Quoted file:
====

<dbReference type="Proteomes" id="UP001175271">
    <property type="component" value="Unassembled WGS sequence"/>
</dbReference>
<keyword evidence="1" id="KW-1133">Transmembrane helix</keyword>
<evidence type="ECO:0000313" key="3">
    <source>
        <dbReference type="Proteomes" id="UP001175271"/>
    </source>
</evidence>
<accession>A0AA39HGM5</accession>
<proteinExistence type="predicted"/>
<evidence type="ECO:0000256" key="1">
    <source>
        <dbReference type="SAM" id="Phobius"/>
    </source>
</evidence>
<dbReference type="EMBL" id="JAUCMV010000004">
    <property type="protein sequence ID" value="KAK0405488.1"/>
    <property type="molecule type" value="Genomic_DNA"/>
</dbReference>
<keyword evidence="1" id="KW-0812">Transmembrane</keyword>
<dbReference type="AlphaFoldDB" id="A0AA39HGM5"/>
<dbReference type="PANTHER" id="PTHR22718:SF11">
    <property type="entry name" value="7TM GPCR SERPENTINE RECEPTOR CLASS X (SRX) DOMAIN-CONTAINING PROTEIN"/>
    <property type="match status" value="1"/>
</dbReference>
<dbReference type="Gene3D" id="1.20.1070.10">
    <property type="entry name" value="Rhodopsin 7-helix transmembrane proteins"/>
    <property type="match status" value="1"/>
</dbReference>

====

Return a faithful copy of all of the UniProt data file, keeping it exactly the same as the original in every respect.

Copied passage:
<dbReference type="Proteomes" id="UP001175271">
    <property type="component" value="Unassembled WGS sequence"/>
</dbReference>
<keyword evidence="1" id="KW-1133">Transmembrane helix</keyword>
<evidence type="ECO:0000313" key="3">
    <source>
        <dbReference type="Proteomes" id="UP001175271"/>
    </source>
</evidence>
<accession>A0AA39HGM5</accession>
<proteinExistence type="predicted"/>
<evidence type="ECO:0000256" key="1">
    <source>
        <dbReference type="SAM" id="Phobius"/>
    </source>
</evidence>
<dbReference type="EMBL" id="JAUCMV010000004">
    <property type="protein sequence ID" value="KAK0405488.1"/>
    <property type="molecule type" value="Genomic_DNA"/>
</dbReference>
<keyword evidence="1" id="KW-0812">Transmembrane</keyword>
<dbReference type="AlphaFoldDB" id="A0AA39HGM5"/>
<dbReference type="PANTHER" id="PTHR22718:SF11">
    <property type="entry name" value="7TM GPCR SERPENTINE RECEPTOR CLASS X (SRX) DOMAIN-CONTAINING PROTEIN"/>
    <property type="match status" value="1"/>
</dbReference>
<dbReference type="Gene3D" id="1.20.1070.10">
    <property type="entry name" value="Rhodopsin 7-helix transmembrane proteins"/>
    <property type="match status" value="1"/>
</dbReference>